What You Need To Know
Milan is the second-most populous city in Italy and the capital of Lombardy. Milan has the third largest economy among EU cities (after London and Paris) and the largest among European non-capital cities. Milan is the main industrial, commercial, and financial centre of Italy and a leading global city. Its business district hosts the Borsa Italiana (Italy’s main stock exchange) and the headquarters of the largest national banks and companies. The city is a major world fashion and design capital. Milan’s museums, theaters and landmarks (including the Milan Cathedral, the fifth-largest cathedral in the world, and Santa Maria delle Grazie, decorated with Leonardo da Vinci paintings such as The Last Supper, a UNESCO World Heritage Site) attract over 8 million visitors annually. The city hosts numerous cultural institutions and universities, with 185,000 enrolled students in 2011, i.e. 11 percent of the national total. The city is also well known for several international events and fairs, including Milan Fashion Week and the Milan Furniture Fair, the largest of its kind in the world.
Area: 181.8 km²
Population: 1.3 million
EUROThe EURO is the official currency in Milan and is available in seven different bills and eight separate coins. The bills are available in 5, 10, 20, 50, 100, 200, and 500 denominations. The coins are available in 1, 2, 5, 10, 20, and 50 cents.
Being the capital city of Italy, Rome hosts all the principal institutions of the nation, like the Presidency of the Republic, the government (and its single Minister), the Parliament, the main judicial Courts, and the diplomatic representatives of all the countries for the states of Italy and the Vatican City (curiously, Rome also hosts, in the Italian part of its territory, the Embassy of Italy for the Vatican City, a unique case of an Embassy within the boundaries of its own country). Many international institutions are located in Rome, notably cultural and scientific ones – such as the American Institute, the British School, the French Academy, the Scandinavian Institutes, the German Archaeological Institute – for the honour of scholarship in the Eternal City, and Specialized Agencies of the United Nations, such as the FAO. Rome, also hosts major international and worldwide political and cultural organisations, such as the International Fund for Agricultural Development (IFAD), World Food Program (WFP), the NATO Defense College and ICCROM, the International Center for the Study of the Preservation and Restoration of Cultural Property. Rome is currently an beta+ world city, falling down from its alpha- status in 2008, along with Berlin, Bucharest, Athens, Lisbon, Montreal and Budapest.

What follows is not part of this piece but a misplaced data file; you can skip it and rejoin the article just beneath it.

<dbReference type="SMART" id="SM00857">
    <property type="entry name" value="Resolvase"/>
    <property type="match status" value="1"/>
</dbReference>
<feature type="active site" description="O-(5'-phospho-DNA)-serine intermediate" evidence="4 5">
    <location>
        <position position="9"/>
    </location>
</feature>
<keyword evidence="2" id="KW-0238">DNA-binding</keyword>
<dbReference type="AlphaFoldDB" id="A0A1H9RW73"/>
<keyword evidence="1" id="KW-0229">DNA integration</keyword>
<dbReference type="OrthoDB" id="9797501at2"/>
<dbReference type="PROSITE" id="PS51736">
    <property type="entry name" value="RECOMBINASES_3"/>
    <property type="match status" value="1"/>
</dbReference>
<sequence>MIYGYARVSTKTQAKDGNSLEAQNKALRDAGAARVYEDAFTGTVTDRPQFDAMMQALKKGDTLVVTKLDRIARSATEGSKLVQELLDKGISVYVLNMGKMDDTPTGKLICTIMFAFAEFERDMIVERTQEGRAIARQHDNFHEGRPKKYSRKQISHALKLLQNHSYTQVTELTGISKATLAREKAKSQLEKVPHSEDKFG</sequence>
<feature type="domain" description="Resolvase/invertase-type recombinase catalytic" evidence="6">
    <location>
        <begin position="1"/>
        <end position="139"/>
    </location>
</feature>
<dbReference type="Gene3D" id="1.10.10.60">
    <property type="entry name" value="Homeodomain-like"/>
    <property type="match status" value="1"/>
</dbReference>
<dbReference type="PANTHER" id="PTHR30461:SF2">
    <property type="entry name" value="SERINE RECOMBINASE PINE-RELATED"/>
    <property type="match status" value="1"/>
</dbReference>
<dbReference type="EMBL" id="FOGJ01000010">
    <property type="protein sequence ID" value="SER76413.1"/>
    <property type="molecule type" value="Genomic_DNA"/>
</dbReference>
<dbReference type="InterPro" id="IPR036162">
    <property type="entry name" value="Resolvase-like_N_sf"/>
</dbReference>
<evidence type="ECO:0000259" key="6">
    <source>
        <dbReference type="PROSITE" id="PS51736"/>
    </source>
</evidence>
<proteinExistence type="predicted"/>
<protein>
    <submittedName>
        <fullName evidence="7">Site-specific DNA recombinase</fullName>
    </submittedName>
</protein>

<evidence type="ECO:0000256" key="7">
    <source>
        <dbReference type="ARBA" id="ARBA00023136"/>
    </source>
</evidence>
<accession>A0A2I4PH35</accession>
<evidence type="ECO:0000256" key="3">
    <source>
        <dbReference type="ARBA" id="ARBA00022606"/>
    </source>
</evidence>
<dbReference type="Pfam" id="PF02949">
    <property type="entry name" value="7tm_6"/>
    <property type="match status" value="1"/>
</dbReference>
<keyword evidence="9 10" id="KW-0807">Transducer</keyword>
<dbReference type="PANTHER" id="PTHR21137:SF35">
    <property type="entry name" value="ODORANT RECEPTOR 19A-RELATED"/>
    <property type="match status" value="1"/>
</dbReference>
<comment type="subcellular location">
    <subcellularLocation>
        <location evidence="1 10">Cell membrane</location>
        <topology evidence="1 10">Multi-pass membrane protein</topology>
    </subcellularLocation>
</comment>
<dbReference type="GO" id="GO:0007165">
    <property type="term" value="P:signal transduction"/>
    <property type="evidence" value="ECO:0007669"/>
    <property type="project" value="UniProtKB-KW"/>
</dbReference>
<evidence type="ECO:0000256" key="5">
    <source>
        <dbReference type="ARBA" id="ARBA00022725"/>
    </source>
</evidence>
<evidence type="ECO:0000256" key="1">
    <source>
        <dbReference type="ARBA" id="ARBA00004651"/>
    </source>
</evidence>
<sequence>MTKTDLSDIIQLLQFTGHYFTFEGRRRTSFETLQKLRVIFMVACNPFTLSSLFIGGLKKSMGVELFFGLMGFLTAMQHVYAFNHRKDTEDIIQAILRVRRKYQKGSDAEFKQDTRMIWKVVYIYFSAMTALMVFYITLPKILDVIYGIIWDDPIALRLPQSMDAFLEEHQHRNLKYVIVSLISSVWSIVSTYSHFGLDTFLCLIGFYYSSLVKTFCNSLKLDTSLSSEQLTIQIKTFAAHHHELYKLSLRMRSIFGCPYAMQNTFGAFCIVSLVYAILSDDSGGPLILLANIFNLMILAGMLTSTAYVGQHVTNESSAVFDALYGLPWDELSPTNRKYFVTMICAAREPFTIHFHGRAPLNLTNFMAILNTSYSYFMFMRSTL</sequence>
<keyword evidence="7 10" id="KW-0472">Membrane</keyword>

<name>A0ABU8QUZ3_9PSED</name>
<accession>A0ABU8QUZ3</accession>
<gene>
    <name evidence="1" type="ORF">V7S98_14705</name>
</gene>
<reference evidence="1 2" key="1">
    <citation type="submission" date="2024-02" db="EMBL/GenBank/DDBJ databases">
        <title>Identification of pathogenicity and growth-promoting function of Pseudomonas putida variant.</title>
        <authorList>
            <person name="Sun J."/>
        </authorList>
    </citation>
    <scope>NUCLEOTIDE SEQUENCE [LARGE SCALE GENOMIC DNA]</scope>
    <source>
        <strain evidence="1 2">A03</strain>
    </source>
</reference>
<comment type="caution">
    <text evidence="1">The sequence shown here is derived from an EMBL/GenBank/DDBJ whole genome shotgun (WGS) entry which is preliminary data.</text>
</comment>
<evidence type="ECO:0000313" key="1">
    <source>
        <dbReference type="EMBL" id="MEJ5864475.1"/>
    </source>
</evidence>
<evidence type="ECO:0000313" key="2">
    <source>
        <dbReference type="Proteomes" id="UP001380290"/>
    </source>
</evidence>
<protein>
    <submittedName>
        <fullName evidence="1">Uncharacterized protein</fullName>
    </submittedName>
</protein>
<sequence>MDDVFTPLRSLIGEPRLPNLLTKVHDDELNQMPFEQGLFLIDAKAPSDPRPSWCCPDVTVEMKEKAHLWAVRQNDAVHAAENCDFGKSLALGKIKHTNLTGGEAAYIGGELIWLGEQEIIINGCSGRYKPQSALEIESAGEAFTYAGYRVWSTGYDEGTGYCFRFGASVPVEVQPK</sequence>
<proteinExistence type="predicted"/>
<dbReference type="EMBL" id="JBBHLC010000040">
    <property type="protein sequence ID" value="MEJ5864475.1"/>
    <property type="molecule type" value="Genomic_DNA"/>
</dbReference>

Italian is the official language.
Health and security
- Healthcare is available to all citizens and residents through a mixed public/private system.
- Law enforcement in Italy is provided by multiple police forces, five of which are national, Italian agencies.
Milan has a humid subtropical climate, the climate is similar to much of Northern Italy’s inland plains, with hot, sultry summers and cold, foggy winters. However, the mean number of days with precipitation per year is one of the lowest in Europe. The Alps and Apennines mountains form a natural barrier that protects the city from the major circulations coming from northern Europe and the sea.
While Rome is Italy’s political capital, Milan is the country’s economic and financial heart. With a 2010 GDP estimated at €132.5 billion, the province of Milan generates approximately 9% of the national GDP; while the economy of the Lombardy region generates approximately 20% of the Italy’s GDP (or an estimated €325 billion in 2010, roughly the size of Belgium).
Milan is a major national and international centre of the performing arts, most notably opera. Milan hosts La Scala opera house, considered one of the most prestigious opera houses in the world.